coronavirus

Financial Planner Explains Stock Shock Over Coronavirus

Last week was the worst week for major stock market indexes since the 2008 financial crisis

NBCUniversal, Inc.

The coronavirus outbreak caused a sudden drop in global stocks last week, leading many to worry about money that millions of people count on for things like retirement or buying a home. But financial experts say it's important not to panic.

Craig G. Bolanos Jr., the CEO of west suburban-based financial planning company Wealth Management Group, spoke to NBC 5 News Today on Monday as many investors worried about what would happen to their money in the week ahead. Public health crises can lead to economic loss when lots of people change their daily habits, Bolanos said.

"We're worried about people no longer traveling," Bolanos said. "We're worried about people no longer going about their daily lives and all of a sudden that has a ripple effect through the overall economy."

Bolanos pointed to previous declines in the market that were related to global health outbreaks such as SARS in 2003, MERS in 2012, Ebola in 2014 and Zika in 2016. Each dip was followed by a recovery.

"We saw about eight percent come off the market in the last month," said Bolanos. "We're about 12 percent off the all-time highs. So right now that seems to be on pace with the last five pandemics in the last 20 years."

Bolanos uses the S&P 500, a stock index which measures a broad swath of the economy, to calculate the average effect on people with money in the stock market. A 2019 Gallup survey found roughly half of Americans own stocks, including mutual funds or popular retirement accounts like an IRA or 401(k).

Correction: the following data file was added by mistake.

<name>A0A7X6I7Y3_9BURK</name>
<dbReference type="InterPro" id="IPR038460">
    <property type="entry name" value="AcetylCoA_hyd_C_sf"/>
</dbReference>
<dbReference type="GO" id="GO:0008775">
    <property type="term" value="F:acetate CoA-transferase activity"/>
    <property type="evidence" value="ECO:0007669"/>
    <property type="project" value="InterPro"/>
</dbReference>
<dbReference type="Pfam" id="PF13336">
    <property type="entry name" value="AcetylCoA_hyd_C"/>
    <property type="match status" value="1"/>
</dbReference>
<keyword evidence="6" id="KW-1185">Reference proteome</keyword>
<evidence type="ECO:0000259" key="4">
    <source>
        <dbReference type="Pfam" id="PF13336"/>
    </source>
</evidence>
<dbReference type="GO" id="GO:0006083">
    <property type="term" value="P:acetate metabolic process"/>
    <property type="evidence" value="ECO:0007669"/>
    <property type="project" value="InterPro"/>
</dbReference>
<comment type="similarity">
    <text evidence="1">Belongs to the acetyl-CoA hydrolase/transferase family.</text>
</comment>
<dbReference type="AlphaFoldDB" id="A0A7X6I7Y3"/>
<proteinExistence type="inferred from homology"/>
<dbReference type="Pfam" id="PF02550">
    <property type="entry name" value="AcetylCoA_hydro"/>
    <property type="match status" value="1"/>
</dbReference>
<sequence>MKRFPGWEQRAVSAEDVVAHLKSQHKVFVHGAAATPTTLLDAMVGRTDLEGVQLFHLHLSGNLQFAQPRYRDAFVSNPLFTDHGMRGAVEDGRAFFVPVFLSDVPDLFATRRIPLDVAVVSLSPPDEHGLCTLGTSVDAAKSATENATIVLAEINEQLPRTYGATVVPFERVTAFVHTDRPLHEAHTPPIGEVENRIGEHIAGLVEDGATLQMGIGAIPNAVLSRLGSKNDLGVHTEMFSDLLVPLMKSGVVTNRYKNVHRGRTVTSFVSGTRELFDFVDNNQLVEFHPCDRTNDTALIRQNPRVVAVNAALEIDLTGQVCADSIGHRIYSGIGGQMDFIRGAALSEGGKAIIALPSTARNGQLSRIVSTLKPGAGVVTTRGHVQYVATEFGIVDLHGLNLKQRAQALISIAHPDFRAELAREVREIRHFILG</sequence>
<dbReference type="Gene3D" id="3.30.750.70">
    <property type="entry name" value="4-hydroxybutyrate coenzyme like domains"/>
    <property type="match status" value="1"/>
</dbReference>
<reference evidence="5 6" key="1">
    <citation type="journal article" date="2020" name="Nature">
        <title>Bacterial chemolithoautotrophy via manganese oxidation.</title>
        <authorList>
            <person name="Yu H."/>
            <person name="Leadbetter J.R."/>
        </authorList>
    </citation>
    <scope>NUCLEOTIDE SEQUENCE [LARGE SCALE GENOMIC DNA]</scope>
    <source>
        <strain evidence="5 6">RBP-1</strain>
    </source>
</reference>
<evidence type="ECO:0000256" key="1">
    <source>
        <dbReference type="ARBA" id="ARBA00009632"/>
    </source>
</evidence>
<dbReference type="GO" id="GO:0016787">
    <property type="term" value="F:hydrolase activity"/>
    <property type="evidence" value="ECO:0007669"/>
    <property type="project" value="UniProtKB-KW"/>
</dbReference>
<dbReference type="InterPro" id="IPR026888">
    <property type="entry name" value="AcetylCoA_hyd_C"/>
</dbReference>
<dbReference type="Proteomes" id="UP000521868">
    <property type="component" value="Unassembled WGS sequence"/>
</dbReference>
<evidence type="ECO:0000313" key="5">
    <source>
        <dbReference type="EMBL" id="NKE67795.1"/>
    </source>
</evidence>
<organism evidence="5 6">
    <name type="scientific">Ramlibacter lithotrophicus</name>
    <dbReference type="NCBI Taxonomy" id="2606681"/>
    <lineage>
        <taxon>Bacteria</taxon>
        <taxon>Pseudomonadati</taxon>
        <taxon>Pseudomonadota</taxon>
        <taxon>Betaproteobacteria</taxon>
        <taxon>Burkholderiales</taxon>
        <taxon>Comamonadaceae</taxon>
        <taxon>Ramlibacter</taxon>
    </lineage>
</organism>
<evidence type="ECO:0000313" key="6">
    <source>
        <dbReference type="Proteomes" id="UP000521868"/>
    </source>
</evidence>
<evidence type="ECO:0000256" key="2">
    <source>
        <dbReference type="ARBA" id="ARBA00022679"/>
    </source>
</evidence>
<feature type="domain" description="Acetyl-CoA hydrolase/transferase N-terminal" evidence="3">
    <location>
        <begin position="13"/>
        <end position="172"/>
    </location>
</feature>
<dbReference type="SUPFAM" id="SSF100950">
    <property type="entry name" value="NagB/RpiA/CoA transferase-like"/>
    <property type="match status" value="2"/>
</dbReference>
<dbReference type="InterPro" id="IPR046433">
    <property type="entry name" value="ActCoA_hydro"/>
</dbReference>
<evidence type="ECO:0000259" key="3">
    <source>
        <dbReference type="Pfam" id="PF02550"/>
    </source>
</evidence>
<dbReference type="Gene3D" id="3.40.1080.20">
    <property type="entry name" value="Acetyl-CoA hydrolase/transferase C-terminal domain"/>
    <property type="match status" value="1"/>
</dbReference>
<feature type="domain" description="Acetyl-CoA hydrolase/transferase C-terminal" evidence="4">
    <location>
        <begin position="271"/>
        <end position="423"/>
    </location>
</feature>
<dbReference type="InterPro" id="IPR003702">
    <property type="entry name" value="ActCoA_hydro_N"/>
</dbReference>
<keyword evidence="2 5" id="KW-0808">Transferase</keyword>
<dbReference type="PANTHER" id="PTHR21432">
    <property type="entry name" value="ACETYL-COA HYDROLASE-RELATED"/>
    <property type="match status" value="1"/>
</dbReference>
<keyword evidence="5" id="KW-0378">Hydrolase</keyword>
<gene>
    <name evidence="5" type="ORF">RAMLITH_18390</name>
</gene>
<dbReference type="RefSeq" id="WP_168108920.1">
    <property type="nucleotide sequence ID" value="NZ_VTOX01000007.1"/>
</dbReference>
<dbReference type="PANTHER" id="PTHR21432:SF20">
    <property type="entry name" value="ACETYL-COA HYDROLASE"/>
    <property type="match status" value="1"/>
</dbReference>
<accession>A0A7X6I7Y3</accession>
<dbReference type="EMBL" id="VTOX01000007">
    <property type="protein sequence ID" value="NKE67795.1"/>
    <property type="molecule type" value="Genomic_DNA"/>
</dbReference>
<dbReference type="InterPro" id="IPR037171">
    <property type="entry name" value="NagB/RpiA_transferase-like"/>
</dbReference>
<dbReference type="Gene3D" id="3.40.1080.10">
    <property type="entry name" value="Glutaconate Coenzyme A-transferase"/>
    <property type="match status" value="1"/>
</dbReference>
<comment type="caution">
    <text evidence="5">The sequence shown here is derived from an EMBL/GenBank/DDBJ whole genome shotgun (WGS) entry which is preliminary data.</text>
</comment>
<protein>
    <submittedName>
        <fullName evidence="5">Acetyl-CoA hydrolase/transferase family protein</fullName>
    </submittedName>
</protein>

Though many investors were rattled by quick drops in stock prices, a recent CNBC analysis showed the downturn has a long way to go to resemble the Great Recession of the late 2000s or the stock market crash of 1987.

Bolanos had specific advice for investors at different stages. Younger people with exposure to the stock market have decades to wait for a recovery, he noted.

"If I'm 20 or 30 years away, I'm going to be more focused on my savings rate than my rate of return because at the end of the day we've learned that...the market has a way of ultimately seeing past this," said Bolanos.

Bolanos thinks older investors should have more money put away that isn't as susceptible to fluctuations in stock prices.

"If you're on the cusp [of retirement] or already retired, you always need to expect the unexpected," Bolanos said. "Maybe that means make sure you do have not one, but two to three years of safe money put away just in case things get a little bit worse."

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